Ocean acidification killed off more than 90 per cent of marine life 252 million years ago, scientists believe

Researchers say the oceans suddenly became more acidic, making it impossible for the vast majority of sea creatures to survive

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Giants Club: After wholesale butchery of Idi Amin's regime, Uganda’s giants flourish once again

Uganda's giants are flourishing once again

After the wholesale butchery of Idi Amin's regime, elephant populations are finally recovering
The London: After 350 years, the riddle of Britain's exploding fleet is finally solved

After 350 years, the riddle of Britain's exploding fleet is finally solved

Archaeologists will recover a crucial item from the wreck of the London which could help shed more light on what happened in the vessel's final seconds
Airbus has patented a jet that could fly from London to New York in one hour

Airbus has patented a jet that could fly from London to New York in one hour

The invention involves turbojets and ramjets - a type of jet engine - and a rocket motor
Tate Sensorium: New exhibition at Tate Britain invites art lovers to taste, smell and hear art

Tate Sensorium

New exhibition at Tate Britain invites art lovers to taste, smell and hear art
10 best sun creams for kids

10 best sun creams for kids

Protect delicate and sensitive skin with products specially formulated for little ones
Ashes 2015: Nice guy Steven Finn is making up for lost time – and quickly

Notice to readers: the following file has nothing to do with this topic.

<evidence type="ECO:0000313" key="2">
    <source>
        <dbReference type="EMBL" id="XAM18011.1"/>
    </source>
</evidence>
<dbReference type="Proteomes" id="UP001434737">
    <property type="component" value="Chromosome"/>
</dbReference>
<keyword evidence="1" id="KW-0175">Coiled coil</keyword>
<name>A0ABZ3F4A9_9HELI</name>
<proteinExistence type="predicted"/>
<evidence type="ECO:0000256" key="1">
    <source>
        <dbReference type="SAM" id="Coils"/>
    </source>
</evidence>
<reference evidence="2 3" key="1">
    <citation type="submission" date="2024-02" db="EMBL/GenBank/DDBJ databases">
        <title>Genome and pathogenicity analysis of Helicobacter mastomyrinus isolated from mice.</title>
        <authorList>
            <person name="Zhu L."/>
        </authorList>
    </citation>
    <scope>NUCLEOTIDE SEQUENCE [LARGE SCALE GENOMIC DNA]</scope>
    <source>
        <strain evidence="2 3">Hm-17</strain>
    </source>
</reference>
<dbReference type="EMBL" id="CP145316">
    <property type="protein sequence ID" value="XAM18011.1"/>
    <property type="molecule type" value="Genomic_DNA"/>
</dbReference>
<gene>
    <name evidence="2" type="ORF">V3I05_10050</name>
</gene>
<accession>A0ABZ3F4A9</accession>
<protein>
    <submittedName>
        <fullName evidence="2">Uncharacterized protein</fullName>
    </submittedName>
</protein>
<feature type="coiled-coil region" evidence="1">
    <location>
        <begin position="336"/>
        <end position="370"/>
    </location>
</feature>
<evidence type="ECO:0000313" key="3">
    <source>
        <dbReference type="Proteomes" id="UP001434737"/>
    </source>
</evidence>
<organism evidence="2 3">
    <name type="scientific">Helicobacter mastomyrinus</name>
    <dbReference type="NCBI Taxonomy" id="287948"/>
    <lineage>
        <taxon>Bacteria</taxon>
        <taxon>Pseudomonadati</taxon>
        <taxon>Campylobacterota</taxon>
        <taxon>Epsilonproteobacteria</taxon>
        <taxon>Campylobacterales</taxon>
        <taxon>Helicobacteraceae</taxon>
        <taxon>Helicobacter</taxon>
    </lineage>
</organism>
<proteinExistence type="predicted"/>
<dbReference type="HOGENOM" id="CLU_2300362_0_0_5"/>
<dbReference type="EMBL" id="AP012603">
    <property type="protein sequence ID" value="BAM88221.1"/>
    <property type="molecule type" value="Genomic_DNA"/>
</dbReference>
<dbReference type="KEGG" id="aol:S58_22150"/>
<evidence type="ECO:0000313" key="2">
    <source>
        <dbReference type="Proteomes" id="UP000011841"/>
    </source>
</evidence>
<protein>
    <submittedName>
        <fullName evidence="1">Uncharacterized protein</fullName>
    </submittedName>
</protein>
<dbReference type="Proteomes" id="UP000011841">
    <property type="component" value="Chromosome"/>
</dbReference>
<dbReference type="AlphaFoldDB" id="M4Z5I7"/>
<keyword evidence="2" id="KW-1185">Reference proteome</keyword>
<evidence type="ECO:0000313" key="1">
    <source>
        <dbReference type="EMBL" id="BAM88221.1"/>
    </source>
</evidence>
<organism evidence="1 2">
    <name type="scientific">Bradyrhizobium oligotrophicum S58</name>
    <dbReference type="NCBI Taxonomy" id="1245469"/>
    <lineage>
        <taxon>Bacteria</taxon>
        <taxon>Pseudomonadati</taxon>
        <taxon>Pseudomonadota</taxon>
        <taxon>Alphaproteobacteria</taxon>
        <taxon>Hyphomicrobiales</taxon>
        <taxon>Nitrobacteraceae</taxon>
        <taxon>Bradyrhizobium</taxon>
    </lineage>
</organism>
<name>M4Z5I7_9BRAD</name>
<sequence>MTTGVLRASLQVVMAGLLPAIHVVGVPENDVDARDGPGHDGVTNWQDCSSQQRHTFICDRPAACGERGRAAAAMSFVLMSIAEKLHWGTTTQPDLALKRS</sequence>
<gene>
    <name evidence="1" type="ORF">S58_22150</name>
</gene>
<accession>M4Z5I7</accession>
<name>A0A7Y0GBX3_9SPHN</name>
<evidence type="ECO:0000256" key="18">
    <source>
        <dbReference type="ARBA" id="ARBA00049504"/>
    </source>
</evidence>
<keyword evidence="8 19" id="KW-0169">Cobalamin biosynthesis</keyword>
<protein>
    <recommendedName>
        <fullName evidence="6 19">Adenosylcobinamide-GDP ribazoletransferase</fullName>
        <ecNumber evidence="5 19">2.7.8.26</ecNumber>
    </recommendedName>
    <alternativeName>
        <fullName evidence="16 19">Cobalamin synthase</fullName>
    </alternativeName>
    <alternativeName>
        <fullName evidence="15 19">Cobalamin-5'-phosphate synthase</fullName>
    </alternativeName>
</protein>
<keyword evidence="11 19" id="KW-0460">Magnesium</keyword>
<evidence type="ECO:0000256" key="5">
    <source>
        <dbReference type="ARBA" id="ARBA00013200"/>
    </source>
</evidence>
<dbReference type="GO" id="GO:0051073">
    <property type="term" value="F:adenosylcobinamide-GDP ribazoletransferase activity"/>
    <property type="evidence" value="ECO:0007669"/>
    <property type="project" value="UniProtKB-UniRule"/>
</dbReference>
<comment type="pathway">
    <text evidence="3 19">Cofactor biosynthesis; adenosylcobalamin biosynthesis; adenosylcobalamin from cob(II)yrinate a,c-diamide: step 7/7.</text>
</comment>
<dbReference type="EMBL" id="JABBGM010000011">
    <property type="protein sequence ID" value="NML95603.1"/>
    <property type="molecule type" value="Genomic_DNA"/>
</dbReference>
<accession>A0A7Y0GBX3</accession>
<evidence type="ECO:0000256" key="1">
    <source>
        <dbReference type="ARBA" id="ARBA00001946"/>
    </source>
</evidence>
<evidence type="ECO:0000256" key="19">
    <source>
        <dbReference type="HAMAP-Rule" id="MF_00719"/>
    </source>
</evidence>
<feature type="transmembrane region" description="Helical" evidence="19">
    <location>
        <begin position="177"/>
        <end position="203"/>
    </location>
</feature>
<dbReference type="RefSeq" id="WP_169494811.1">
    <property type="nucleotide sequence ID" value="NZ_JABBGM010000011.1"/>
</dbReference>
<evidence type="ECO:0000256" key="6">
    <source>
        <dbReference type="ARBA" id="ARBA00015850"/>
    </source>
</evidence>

Nice guy Finn is making up for lost time – and quickly

He was man-of-the-match in the third Test following his recall to the England side
Ashes 2015: Remember Ashton Agar? The No 11 that nearly toppled England

Remember Ashton Agar?

The No 11 that nearly toppled England
Turkey-Kurdish conflict: Obama's deal with Ankara is a betrayal of Syrian Kurds and may not even weaken Isis

US betrayal of old ally brings limited reward

Since the accord, the Turks have only waged war on Kurds while no US bomber has used Incirlik airbase, says Patrick Cockburn
VIPs gather for opening of second Suez Canal - but doubts linger over security

'A gift from Egypt to the rest of the world'

VIPs gather for opening of second Suez Canal - but is it really needed?
Jeremy Corbyn dresses abysmally. That's a great thing because it's genuine

Jeremy Corbyn dresses abysmally. That's a great thing because it's genuine

Fashion editor, Alexander Fury, applauds a man who clearly has more important things on his mind
The male menopause and intimations of mortality

Aches, pains and an inkling of mortality

So the male menopause is real, they say, but what would the Victorians, 'old' at 30, think of that, asks DJ Taylor
Man Booker Prize 2015: Anna Smaill - How can I possibly be on the list with these writers I have idolised?

'How can I possibly be on the list with these writers I have idolised?'

Man Booker Prize nominee Anna Smaill on the rise of Kiwi lit
Bettany Hughes interview: The historian on how Socrates would have solved Greece's problems

Bettany Hughes interview

The historian on how Socrates would have solved Greece's problems
Art of the state: Pyongyang propaganda posters to be exhibited in China

Art of the state

Pyongyang propaganda posters to be exhibited in China
Mildreds and Vanilla Black have given vegetarian food a makeover in new cookbooks

Vegetarian food gets a makeover

Long-time vegetarian Holly Williams tries to recreate some of the inventive recipes in Mildreds and Vanilla Black's new cookbooks